• Carter Page delivered his subpoenaed documents to both the House and Senate Intelligence Committees. Page has interviewed with both committees in past weeks as part of their parallel investigations into Russian interference in the U.S. election. He declined to comment on his interactions with Mueller's team. (The Hill)

9/ The Keystone Pipeline was shutdown after leaking 210,000 gallons of oil in Marshall County, South Dakota. The spill is equivalent to about 5,000 barrels of oil. Regulators in Nebraska will vote Monday on whether to approve the permit and construction of the Keystone XL pipeline. (CNN)

Day 300: No plans.

1/ The author of the Trump dossier believes his report is 70-90% accurate. Christopher Steele's reports were commissioned by Fusion GPS as opposition report and detail allegations that the Kremlin had personally compromising material on Trump, including sex tapes recorded during a 2013 trip to Moscow, as well as evidence that Trump and his associates actively colluded with Russian intelligence to influence the election. (The Guardian)

  • RT registered in the US as a foreign agent, bowing to pressure from the Justice Department. Russia's parliament voted to allow the Kremlin to brand foreign media outlets like CNN as "foreign agents" in retaliation. (NPR / The Guardian)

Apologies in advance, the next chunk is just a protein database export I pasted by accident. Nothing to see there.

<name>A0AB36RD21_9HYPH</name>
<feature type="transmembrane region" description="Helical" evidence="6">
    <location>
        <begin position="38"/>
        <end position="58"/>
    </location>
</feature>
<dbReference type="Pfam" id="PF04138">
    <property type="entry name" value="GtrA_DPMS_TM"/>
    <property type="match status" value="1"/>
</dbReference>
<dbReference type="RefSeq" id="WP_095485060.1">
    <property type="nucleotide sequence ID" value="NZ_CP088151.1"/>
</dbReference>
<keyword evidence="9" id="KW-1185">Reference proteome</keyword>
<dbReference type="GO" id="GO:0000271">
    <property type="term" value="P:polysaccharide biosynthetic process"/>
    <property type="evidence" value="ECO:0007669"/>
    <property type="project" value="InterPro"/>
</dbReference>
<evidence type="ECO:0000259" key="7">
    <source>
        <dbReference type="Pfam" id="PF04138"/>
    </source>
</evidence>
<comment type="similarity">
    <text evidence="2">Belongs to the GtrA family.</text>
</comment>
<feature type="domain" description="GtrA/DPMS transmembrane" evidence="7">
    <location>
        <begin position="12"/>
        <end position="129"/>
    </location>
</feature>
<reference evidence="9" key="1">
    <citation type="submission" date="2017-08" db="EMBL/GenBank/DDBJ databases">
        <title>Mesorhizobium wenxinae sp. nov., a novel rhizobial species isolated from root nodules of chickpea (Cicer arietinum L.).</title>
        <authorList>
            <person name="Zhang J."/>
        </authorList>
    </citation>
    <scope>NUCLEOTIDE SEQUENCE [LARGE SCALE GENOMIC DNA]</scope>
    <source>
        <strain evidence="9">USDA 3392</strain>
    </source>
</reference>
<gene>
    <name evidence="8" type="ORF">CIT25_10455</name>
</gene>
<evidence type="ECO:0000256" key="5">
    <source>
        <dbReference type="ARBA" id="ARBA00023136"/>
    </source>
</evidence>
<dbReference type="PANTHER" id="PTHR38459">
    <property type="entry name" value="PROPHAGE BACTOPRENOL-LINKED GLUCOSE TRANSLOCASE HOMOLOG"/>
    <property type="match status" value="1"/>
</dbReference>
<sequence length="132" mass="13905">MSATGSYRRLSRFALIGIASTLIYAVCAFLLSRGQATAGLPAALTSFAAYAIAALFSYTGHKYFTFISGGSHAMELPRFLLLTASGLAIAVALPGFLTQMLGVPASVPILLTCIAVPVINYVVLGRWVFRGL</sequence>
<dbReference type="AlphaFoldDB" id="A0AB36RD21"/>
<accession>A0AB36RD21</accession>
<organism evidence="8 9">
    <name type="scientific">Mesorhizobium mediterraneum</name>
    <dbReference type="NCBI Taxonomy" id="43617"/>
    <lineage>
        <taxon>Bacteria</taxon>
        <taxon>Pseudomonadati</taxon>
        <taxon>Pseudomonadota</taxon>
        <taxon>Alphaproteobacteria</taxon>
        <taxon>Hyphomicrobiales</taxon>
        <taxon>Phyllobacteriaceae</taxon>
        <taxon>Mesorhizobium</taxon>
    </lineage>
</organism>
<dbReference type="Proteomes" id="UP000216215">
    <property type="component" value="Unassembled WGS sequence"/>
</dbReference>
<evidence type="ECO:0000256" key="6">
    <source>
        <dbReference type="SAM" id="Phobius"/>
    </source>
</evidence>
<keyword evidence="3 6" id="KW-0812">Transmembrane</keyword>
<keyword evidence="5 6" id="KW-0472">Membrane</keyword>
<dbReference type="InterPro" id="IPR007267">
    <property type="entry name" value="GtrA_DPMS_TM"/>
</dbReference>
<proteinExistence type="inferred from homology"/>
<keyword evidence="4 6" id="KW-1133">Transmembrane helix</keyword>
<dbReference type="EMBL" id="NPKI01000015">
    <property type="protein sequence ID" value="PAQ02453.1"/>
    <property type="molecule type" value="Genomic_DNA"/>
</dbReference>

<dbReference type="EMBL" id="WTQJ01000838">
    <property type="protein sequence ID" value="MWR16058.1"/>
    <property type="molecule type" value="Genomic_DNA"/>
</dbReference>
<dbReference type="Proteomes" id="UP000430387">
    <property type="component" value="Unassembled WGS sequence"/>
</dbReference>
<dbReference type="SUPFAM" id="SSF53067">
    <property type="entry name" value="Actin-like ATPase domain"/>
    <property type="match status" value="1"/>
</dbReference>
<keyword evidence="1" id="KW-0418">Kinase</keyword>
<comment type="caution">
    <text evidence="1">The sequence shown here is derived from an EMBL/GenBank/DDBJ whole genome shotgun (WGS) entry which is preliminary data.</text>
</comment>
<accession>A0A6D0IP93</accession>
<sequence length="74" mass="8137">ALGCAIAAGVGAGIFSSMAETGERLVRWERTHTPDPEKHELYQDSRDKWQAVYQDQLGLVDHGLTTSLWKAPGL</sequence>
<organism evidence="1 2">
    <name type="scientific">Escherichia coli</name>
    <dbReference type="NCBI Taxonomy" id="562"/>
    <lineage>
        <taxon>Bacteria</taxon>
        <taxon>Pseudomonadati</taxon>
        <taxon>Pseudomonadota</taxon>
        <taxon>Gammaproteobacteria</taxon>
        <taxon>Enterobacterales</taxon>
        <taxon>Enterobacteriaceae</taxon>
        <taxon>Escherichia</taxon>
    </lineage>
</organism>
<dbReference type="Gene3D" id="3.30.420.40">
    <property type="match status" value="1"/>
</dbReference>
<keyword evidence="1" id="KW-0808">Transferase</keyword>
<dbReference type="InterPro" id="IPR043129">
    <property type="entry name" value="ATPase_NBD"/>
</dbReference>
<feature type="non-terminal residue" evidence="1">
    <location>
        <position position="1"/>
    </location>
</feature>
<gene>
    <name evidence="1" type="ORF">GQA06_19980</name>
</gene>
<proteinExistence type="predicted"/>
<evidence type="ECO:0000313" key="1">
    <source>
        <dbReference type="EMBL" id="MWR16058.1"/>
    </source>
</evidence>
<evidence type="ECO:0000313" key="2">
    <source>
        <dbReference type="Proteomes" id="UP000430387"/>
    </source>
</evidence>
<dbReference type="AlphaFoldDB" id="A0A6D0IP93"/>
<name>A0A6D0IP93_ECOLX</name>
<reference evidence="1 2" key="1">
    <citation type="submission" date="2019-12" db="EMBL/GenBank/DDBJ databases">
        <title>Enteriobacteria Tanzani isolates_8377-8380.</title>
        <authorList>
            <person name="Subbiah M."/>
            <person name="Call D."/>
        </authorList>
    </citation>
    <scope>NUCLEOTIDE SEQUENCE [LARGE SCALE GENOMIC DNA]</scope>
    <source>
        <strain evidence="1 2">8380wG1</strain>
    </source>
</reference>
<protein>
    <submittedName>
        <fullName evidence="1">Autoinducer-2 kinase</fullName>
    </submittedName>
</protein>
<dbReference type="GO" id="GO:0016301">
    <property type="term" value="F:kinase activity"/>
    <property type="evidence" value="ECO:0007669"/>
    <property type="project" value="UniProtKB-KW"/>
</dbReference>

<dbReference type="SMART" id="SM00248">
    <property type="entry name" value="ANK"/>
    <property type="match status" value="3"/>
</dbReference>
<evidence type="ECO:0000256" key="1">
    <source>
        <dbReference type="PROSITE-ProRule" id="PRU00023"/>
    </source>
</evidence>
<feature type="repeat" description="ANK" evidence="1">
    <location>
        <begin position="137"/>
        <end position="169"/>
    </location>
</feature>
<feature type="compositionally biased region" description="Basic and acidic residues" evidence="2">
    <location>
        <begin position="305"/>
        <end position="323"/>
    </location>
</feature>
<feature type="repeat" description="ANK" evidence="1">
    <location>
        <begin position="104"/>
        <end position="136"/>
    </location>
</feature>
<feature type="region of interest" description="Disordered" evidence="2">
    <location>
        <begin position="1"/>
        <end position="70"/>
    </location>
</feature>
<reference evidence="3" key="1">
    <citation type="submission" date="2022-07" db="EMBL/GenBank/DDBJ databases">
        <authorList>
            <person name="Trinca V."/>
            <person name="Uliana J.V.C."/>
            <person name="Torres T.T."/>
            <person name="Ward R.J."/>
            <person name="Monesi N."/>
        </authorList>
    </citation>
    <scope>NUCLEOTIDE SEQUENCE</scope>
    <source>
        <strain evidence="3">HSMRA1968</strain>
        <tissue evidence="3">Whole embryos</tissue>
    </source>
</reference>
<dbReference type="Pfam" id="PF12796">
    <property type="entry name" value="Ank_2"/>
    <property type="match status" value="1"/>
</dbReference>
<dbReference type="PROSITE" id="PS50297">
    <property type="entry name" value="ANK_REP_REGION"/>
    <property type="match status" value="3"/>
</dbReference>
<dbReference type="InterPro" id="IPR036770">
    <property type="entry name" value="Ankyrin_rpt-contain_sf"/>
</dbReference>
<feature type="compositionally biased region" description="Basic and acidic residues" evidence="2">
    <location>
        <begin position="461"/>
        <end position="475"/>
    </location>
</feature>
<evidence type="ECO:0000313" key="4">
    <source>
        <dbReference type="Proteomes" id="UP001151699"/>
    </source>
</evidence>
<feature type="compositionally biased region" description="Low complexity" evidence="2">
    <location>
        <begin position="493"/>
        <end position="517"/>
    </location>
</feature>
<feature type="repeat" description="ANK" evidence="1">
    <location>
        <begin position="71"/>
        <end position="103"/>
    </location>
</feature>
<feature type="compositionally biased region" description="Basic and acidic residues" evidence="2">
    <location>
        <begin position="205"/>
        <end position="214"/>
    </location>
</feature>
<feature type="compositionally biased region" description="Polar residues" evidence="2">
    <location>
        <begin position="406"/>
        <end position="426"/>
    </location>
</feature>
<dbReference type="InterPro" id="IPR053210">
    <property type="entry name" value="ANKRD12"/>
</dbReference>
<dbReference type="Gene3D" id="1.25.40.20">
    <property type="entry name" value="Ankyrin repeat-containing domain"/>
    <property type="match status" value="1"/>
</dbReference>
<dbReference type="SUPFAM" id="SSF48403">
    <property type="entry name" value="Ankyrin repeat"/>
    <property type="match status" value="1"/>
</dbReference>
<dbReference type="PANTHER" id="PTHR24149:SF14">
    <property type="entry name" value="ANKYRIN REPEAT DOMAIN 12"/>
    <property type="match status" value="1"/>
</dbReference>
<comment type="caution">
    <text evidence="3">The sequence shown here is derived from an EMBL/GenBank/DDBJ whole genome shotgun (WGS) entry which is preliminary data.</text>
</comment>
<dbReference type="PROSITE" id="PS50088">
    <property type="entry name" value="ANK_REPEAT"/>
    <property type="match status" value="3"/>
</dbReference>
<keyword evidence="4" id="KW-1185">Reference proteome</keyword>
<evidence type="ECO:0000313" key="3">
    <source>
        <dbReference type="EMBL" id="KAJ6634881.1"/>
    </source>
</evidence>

2/ Nearly 1.5 million people have signed up for an Affordable Care Act health care plan in the first two weeks of open enrollment, outpacing last year's sign ups by nearly 500,000. The Trump administration cut the 2018 open enrollment period from 12 to 6 weeks, and reduced the ACA advertising budget by 90%. (Reuters)

3/ The Trump administration rejected 4,000 "late" DACA renewals despite some applications sitting in its mailbox at the October 5th deadline. The United States Citizenship and Immigration Services (USCIS) only counted applications it had marked as "received" before the deadline. USCIS did not honor the postmarked date. The plaintiffs in a lawsuit against the Trump administration allege that many more DACA renewal applications arrived on time to USCIS mailboxes, but were rejected as late anyway. The US Postal Service has taken responsibility for an "unintentional temporary mail processing delay" in New York, Chicago, and two other states. (Vox / New York Times)